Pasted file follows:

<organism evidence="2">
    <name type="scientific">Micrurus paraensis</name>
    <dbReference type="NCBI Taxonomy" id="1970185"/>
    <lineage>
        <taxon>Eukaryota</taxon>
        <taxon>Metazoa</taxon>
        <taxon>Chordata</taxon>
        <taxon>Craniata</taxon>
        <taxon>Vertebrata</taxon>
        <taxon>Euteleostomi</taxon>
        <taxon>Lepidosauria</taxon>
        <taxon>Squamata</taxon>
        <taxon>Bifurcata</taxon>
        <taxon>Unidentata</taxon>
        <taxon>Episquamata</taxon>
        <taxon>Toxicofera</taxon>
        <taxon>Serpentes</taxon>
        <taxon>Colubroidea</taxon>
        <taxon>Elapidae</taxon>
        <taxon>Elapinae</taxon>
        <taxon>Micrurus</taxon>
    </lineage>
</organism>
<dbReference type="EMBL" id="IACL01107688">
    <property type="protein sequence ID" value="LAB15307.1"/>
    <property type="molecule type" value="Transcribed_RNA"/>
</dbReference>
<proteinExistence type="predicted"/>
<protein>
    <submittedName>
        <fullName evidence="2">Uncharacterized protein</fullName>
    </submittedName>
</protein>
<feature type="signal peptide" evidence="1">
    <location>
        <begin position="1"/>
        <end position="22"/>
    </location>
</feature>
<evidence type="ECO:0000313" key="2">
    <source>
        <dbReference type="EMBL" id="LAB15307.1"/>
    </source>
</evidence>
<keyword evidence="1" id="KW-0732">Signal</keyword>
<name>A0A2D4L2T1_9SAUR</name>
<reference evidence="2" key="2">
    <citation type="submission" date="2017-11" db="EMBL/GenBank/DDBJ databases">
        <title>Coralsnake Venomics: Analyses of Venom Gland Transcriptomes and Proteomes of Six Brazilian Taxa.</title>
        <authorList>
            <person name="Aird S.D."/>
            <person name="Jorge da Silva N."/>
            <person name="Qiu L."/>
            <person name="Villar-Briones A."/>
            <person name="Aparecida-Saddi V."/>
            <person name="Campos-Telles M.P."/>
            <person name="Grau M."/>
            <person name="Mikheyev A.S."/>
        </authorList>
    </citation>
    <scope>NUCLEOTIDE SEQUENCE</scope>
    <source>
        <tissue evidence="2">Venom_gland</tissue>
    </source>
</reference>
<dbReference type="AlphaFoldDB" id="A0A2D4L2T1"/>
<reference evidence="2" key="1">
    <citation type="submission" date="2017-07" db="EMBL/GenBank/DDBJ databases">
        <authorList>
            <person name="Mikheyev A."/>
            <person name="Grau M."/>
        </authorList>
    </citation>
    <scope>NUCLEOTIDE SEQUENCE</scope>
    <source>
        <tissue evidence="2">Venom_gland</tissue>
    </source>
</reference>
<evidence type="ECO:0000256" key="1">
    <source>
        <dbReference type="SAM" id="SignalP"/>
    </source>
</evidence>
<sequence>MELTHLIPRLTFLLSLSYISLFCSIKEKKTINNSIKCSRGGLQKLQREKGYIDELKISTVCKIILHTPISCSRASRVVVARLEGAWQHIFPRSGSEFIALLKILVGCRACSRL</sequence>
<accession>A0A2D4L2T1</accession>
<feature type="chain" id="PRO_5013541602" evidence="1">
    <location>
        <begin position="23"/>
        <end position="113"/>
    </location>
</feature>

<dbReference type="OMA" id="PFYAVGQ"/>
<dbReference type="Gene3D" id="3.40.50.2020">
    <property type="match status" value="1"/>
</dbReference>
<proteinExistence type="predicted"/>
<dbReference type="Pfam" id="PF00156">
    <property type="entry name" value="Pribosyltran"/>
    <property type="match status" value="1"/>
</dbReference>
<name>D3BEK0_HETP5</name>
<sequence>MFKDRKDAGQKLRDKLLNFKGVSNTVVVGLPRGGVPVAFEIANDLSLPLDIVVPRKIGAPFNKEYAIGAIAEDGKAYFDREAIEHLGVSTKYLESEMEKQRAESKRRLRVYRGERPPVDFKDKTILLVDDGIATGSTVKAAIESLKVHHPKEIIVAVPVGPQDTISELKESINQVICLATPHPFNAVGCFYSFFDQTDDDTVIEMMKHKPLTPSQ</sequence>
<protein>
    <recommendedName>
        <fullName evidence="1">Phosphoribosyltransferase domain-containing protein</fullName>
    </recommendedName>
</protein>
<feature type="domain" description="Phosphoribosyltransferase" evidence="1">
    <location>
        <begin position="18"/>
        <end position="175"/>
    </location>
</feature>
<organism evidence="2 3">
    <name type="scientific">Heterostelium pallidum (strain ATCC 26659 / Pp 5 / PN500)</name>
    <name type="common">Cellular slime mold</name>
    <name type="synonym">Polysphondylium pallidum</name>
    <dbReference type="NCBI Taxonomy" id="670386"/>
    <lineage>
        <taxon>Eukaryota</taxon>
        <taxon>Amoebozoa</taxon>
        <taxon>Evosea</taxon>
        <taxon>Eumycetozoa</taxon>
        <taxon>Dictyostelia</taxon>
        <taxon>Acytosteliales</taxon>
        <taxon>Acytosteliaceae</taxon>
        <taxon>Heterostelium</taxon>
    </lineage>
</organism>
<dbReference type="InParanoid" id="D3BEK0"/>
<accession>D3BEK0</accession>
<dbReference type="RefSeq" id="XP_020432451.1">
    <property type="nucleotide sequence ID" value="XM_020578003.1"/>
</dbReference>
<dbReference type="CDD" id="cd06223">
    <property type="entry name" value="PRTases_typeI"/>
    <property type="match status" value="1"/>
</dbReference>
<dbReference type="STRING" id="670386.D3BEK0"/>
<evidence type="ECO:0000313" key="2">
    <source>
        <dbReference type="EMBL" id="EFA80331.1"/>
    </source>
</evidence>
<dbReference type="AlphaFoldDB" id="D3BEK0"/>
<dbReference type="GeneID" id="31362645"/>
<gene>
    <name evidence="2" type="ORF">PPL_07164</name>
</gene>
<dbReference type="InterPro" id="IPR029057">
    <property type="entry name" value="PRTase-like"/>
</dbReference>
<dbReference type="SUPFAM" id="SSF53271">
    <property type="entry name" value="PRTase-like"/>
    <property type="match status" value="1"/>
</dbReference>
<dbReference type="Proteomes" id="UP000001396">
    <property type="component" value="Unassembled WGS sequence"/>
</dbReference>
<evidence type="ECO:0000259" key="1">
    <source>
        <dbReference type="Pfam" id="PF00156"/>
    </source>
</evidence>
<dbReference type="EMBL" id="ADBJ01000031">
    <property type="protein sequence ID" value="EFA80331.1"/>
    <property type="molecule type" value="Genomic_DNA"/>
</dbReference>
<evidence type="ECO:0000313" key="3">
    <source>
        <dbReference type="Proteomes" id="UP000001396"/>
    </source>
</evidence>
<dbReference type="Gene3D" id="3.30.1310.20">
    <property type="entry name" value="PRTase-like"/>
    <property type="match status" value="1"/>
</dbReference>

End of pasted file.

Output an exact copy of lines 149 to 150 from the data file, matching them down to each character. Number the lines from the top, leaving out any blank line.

</gene>
<dbReference type="InterPro" id="IPR029057">